The Differences Between Oil Based and Water Based Paint

The Differences Between Oil Based and Water Based Paint

Few things get homeowners across the country quite as excited as being able to customize their home to their heart’s content. This is something that we simply aren’t able to do very often when we are stuck renting an apartment, condo, or even a home.

In all of those cases, we are bound by the rules a landlord sets down. By contrast, a home of one’s own offers the creatively-minded a blank canvas with which to let their imagination run wild.

And with one’s home standing as a blank canvas, it should come as no surprise that painting is one of the favorite methods of self-expression for interior decorators and creatively-minded homeowners across the country. There’s something special about the ability to add a splash of color here, a touch of style there, and poof … the whole mood and tenor of a room is transformed.

That said, the question remains – what type of paint is best for your needs? The composition of paint has mattered greatly for real-world art geniuses – the color and composition of Van Gogh’s paint is part of what gives his paintings their unique look.

By that same token, the paints that you use can add a lot to the look and texture of your painted surfaces. Both water and oil based paints are among the most popular for homeowners across the country.

Video Guide: What Is The Difference Between Oil Based Paints and Water Based Paints

So, which is better for your needs? Let’s take a look.

The Pros and Cons of Oil-Based Paints: Oil Vs Water

Durability

The first and biggest thing to note about oil based paints is that they are highly durable compared to other paints. If there is one thing that can spoil an interior paint job in a hurry, it’s paint that starts to chip and flake away.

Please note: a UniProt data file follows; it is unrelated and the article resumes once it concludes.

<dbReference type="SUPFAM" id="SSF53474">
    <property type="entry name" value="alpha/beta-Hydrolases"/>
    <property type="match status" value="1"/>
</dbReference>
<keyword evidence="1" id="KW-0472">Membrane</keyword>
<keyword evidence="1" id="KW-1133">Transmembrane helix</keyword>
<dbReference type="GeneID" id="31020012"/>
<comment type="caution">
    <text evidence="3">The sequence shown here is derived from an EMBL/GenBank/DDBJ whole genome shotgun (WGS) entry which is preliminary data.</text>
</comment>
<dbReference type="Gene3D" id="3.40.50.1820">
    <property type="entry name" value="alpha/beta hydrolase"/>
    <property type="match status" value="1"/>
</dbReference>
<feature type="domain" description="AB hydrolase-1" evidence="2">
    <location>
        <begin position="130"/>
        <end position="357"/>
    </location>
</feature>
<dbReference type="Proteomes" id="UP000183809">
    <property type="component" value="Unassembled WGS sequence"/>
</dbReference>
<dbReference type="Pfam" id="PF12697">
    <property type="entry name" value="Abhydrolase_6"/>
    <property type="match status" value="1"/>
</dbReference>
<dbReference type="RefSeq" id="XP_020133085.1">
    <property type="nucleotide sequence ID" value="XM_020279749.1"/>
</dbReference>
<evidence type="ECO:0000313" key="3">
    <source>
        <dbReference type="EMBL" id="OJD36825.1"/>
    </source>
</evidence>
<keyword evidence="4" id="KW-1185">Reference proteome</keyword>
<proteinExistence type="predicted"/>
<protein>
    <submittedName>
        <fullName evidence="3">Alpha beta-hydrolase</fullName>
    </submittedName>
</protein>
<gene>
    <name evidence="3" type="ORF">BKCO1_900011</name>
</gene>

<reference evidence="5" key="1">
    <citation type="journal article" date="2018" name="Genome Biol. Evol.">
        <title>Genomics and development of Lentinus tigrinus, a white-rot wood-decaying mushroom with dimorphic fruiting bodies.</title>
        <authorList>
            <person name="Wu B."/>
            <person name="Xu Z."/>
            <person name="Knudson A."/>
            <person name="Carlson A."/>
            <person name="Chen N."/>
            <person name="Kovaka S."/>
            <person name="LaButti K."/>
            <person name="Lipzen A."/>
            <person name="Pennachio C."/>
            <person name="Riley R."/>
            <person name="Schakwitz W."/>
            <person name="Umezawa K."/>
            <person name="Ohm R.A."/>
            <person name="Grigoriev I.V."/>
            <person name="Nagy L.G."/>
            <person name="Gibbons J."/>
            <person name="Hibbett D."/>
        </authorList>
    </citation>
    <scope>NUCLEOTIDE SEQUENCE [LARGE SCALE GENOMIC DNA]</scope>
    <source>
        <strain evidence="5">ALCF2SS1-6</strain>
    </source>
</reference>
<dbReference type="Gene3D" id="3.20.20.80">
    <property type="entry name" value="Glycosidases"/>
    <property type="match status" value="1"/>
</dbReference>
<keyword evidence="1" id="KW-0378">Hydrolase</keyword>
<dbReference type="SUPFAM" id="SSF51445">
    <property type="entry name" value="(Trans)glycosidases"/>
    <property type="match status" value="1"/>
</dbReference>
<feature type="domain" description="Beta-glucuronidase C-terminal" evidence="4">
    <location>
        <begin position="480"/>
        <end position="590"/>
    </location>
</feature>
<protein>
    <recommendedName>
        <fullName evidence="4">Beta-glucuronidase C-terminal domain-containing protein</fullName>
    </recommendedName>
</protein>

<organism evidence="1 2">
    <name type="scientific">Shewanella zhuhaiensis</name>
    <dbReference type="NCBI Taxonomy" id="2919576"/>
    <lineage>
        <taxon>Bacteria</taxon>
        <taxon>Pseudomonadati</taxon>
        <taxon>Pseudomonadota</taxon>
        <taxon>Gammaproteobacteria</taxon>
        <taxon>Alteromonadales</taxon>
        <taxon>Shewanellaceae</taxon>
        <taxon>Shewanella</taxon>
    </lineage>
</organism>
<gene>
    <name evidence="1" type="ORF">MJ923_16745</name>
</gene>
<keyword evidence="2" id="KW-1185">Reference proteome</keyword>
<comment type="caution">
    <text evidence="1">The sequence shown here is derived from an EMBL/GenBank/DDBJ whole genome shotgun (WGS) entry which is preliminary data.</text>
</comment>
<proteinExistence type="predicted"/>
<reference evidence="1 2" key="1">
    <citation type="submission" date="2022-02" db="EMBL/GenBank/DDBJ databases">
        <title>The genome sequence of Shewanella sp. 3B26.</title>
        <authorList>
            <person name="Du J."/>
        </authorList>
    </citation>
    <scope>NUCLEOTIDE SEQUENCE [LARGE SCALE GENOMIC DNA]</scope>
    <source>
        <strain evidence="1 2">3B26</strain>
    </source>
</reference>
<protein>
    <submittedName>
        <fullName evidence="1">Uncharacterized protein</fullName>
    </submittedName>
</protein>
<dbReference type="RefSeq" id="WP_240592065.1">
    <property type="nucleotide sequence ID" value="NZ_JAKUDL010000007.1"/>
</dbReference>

You don’t want to go through all the trouble of painting your interiors just to see it flake away, and you certainly don’t want to have to deal with those paint flakes covering your hardwood floor or carpeting.

With oil-based primers and paints, you typically don’t have to worry about this. The consistency of the paint is thicker and tougher due to the inclusion of those oils, such as linseed and alkyd. The former is natural, while the latter tends to be a bit tougher and longer-lasting.

Downsides

The downside of oil based paints?

Slower To Dry

It’s slower to dry than other options. If you’re painting on a canvas, that can give you more time to blend colors together and create a work of art.

For interior decorating, however, it just means that your walls remain wetter longer, which can naturally make the process last longer and increase the risk of something smudging before it dries (Source).

The Pros and Cons of Water-Based Paints

Faster To Dry

For those looking for something that’s a little easier to work with, water or latex paints might be the option for you. They tend to dry much faster than their oil-based counterparts.

Again, while that isn’t always ideal if you’re looking to paint the next Louvre-worthy masterpiece, it can save a lot of time if you’re painting some walls or window panes (Source).

Insulation Advantages

Speaking of which, latex paints also have the added side benefit of being pretty good from an insulation standpoint. If you’re looking for paints that can keep mold and moisture out of your home, latex paints are a good choice.

Downsides

The downside? Latex paints tend to be a little more fragile than the oil-based options. That doesn’t mean that water and latex based paints will simply flake or wash away at the first drop of water or gust of wind of course, but it is something you’ll want to consider.

There are many different types of glazing options which you can explore to give water and latex based paint jobs a bit of extra protection. You may want to consider using these glazing options anyway since they can add a nice sheen to your paint job.

As such, there are significant upsides to oil as well as water and latex based paints. Oil-based paints can work well in situations where you want a quick, durable paint job, while water and latex based paints can work well with larger projects, such as ceilings, where you already expect them to take a while to dry.

Whichever you choose, both are great home improvement painting options.

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